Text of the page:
relating  to  the participation  by  the  attorney general  in  a                                                               
matter  involving  the  approval  of  a  rate  or  a  gas  supply                                                               
contract;  relating to  an income  tax credit  for a  gas storage                                                               
facility;  relating  to  oil  and  gas  production  tax  credits;                                                               
relating  to the  powers and  duties of  the Alaska  Oil and  Gas                                                               
Conservation Commission;  relating to production tax  credits for                                                               
certain   losses   and    expenditures,   including   exploration                                                               
expenditures; relating to  the powers and duties  of the director                                                               
of the  division of lands  and to lease  fees for the  storage of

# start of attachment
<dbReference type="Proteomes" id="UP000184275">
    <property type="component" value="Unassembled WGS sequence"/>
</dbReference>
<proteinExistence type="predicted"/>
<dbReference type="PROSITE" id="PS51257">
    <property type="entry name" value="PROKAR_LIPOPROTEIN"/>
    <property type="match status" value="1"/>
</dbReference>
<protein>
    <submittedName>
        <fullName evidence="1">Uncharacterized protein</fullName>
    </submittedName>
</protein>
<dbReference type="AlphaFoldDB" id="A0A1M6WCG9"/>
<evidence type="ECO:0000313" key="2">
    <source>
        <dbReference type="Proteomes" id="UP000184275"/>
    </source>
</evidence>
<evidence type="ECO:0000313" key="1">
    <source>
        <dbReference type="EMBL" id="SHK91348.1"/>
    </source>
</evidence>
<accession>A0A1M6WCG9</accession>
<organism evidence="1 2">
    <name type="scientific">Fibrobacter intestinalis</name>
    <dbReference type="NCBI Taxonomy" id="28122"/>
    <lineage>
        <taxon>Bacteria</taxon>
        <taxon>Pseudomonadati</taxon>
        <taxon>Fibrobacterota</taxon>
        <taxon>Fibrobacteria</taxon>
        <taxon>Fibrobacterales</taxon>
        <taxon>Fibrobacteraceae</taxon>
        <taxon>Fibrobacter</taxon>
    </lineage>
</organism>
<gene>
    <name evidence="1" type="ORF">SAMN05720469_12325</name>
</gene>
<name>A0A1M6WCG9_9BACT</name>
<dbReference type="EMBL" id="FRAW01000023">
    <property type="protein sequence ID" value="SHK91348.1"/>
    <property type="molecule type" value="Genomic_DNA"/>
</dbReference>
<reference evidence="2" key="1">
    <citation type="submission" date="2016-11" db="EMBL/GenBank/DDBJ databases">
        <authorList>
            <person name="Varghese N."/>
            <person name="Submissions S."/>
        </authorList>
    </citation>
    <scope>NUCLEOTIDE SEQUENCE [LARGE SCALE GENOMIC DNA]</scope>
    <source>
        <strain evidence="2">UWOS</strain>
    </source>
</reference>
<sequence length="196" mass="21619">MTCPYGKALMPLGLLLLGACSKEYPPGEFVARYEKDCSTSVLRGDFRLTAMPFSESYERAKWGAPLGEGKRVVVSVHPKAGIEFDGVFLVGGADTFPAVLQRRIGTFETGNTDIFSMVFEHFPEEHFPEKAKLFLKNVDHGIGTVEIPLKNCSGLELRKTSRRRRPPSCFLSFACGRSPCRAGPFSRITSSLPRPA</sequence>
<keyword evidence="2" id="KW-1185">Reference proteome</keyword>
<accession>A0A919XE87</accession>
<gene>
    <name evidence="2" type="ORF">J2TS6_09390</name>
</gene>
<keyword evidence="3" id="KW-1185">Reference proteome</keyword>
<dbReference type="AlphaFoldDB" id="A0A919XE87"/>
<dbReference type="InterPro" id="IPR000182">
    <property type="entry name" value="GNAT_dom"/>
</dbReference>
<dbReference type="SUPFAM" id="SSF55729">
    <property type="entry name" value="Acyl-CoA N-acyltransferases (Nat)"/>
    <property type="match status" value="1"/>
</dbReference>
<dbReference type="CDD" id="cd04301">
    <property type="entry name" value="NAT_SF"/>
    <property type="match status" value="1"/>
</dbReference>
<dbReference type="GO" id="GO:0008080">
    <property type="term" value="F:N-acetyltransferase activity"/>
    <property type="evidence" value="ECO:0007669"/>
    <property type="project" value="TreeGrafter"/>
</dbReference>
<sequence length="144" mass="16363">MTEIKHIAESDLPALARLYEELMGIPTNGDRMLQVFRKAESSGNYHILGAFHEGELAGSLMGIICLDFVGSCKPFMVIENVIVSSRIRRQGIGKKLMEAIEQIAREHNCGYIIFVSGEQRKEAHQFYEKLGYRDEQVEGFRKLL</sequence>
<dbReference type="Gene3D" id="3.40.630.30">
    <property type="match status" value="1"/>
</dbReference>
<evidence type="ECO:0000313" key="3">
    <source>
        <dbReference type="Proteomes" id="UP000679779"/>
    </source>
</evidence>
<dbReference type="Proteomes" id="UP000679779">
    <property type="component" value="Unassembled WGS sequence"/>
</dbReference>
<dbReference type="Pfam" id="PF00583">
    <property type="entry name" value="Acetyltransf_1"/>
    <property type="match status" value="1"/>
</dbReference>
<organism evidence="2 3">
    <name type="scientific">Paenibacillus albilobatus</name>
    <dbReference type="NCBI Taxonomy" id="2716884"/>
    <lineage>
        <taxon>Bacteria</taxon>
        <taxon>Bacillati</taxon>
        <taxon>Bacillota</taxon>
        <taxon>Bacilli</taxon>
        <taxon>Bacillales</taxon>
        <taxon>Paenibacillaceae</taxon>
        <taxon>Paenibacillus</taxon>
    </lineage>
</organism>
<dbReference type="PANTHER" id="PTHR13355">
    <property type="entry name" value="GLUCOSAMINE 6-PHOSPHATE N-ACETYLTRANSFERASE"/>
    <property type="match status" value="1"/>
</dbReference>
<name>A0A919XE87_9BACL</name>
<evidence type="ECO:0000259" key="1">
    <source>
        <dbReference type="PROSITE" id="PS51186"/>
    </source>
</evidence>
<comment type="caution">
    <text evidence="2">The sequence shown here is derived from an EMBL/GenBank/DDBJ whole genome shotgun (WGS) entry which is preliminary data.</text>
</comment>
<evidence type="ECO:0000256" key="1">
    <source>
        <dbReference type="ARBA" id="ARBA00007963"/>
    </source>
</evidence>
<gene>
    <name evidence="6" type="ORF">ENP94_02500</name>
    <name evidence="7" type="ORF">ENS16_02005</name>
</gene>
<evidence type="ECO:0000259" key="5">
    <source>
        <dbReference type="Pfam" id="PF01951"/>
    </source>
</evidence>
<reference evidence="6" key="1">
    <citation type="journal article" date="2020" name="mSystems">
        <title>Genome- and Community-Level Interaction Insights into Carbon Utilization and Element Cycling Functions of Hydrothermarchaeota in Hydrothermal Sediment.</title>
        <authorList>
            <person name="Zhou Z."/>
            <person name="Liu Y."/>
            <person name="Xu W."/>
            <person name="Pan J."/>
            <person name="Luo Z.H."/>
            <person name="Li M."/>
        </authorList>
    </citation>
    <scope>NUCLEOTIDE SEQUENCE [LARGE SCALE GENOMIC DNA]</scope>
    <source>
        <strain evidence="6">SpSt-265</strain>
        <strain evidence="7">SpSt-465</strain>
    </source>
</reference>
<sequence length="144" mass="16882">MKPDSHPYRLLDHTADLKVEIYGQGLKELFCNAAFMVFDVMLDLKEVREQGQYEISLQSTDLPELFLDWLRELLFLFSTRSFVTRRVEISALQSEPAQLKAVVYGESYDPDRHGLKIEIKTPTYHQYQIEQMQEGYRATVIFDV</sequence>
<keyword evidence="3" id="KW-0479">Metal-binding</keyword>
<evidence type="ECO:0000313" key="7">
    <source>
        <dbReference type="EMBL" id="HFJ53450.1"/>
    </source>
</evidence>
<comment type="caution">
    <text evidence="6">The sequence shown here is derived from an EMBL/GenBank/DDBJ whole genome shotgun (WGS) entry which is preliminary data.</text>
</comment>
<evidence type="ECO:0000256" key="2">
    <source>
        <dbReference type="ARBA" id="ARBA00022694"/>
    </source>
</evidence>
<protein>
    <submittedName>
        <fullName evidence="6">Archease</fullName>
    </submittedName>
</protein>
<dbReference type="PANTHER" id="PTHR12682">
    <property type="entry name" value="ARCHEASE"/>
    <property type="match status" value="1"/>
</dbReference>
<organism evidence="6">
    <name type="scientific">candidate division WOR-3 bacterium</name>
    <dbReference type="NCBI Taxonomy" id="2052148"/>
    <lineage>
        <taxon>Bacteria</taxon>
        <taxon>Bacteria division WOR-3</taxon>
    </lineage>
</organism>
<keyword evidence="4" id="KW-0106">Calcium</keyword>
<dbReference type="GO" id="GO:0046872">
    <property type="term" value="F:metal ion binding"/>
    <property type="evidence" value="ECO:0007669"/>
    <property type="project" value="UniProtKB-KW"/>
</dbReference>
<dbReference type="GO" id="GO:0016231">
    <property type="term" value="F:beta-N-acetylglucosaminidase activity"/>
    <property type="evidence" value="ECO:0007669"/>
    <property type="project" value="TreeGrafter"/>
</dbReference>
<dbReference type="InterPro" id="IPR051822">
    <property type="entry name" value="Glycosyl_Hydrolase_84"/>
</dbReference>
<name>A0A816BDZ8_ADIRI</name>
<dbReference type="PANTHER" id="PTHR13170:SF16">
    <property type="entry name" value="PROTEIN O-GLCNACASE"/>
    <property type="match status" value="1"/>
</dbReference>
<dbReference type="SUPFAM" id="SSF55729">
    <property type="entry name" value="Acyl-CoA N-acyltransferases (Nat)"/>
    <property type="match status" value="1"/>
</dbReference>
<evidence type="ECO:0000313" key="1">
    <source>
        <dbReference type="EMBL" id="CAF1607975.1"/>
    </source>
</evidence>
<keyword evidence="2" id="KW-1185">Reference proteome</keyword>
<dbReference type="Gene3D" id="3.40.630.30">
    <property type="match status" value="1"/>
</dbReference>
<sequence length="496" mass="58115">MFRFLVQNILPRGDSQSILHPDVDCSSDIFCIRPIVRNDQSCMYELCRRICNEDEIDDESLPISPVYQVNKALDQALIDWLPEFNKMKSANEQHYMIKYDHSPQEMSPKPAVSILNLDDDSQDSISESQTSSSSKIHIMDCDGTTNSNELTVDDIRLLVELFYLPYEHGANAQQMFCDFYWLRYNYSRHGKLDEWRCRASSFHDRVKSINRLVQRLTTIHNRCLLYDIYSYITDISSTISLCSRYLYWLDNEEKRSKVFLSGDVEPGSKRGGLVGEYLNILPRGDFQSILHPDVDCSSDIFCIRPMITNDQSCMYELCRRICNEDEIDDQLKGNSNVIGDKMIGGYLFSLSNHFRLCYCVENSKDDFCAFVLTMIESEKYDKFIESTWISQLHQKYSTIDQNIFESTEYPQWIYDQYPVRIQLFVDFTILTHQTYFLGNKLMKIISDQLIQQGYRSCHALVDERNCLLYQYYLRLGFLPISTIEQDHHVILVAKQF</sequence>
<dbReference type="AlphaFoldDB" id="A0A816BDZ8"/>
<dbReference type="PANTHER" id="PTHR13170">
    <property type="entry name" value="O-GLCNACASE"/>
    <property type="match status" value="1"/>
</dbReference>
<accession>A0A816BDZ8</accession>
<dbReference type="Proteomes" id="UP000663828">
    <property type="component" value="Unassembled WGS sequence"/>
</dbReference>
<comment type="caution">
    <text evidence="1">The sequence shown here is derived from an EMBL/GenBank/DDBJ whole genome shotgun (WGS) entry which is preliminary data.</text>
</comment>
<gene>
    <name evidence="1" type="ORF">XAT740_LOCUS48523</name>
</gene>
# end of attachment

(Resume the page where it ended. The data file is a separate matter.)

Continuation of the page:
gas on state land; and providing for an effective date."                                                                        
     - HEARD & HELD                                                                                                             
PREVIOUS COMMITTEE ACTION                                                                                                     
BILL: HB 280                                                                                                                  
SHORT TITLE: NATURAL GAS                                                                                                        
SPONSOR(s): REPRESENTATIVE(s) HAWKER, CHENAULT                                                                                  
01/15/10       (H)       PREFILE RELEASED 1/15/10